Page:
Prime Minister Shinzo Abe and Russian President Vladimir Putin agreed during talks on Thursday and Friday to start discussing a “special system” for conducting “joint economic activities” on the four islands of the northern territories.
The Japanese government intends to use such economic collaboration to eventually resolve the issue of the northern territories and conclude a peace treaty with Russia. However, similar ideas have not come to fruition in the past, so twists and turns are expected in designing the system.
Prime Minister Shinzo Abe and visiting Russian President Vladimir Putin wrapped up a two-day meeting on Friday afternoon, but -closely watched- talks on the territorial issue between their nations appeared to make little progress.
“We agreed to start negotiations on a ‘special system’ to conduct ‘joint economic activities’ on the four islands [of the northern territories],” Abe said during a joint press conference held at the Prime Minister’s Official Residence in Tokyo after the talks on Friday.
Prime Minister Shinzo Abe and visiting Russian President Vladmir Putin held talks on Thursday evening to seek common ground on the longstanding issue of the northern territories and set a course for the conclusion of a peace treaty between the two nations.
The meeting took place at a hot spring ryokan inn in the city of Nagato, Yamaguchi Prefecture, which is Abe’s home turf and a part of his constituency.
Anonymous CIA sources have declared to the NBC that Russian President Putin would be directly involved in the hacking events in favor of the election of Trump for President. These sources claim that Russian hackers would have access to the computers of the Democratic National Committee to carry on Putin’s personal vengeance against Hilary Cliton. Between the two there isn’t a good relationship from the days when Hilary was Secretary of State and Putin Prime Minister. The Russian Foreign Minister Lavrov said Russian Press Agency TASS that the rumors published by NBC News are not founded.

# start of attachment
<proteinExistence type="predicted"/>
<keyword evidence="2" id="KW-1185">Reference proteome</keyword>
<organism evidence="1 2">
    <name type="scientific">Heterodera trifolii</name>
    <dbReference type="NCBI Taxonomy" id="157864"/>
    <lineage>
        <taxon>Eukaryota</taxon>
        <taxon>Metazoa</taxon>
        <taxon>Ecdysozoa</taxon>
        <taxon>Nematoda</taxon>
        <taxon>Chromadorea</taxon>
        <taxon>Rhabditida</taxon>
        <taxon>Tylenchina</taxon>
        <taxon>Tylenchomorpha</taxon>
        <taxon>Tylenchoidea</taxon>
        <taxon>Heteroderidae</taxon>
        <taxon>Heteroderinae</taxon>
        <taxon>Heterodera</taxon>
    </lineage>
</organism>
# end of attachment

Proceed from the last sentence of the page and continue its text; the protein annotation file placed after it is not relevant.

Russian President Vladimir Putin has signaled that a breakthrough is unlikely on the thorny Northern Territories issue during his visit to Japan starting Dec. 15.
Putin’s hard-line stand stems from Japan’s decision two years ago to join other Group of Seven nations in imposing sanctions against Russia after it annexed Crimea in Ukraine.It may also be due in part to the upcoming inauguration of Donald Trump as U.S. president. The billionaire property developer has repeatedly praised Putin. The Russian leader made clear that Japan’s decision to impose sanctions remains a major barrier towards progress in negotiations as it shattered trust between the two countries.”Japan joined in the sanctions against Russia,” he said. “How are we going to further economic relations at a higher level amid such sanctions?”
Japan has disregarded U.S. opposition to a planned bilateral summit between Japanese Prime Minister Shinzo Abe and Russian President Vladimir Putin in Tokyo next week, diplomatic sources said. Last month, Washington repeatedly conveyed its objection to the Abe-Putin meeting in the capital out of concern that it might relieve pressure on Moscow by the Group of Seven economies, but on Thursday Japan formally announced the summit for Dec. 16, as well as another meeting in Yamaguchi Prefecture the previous day.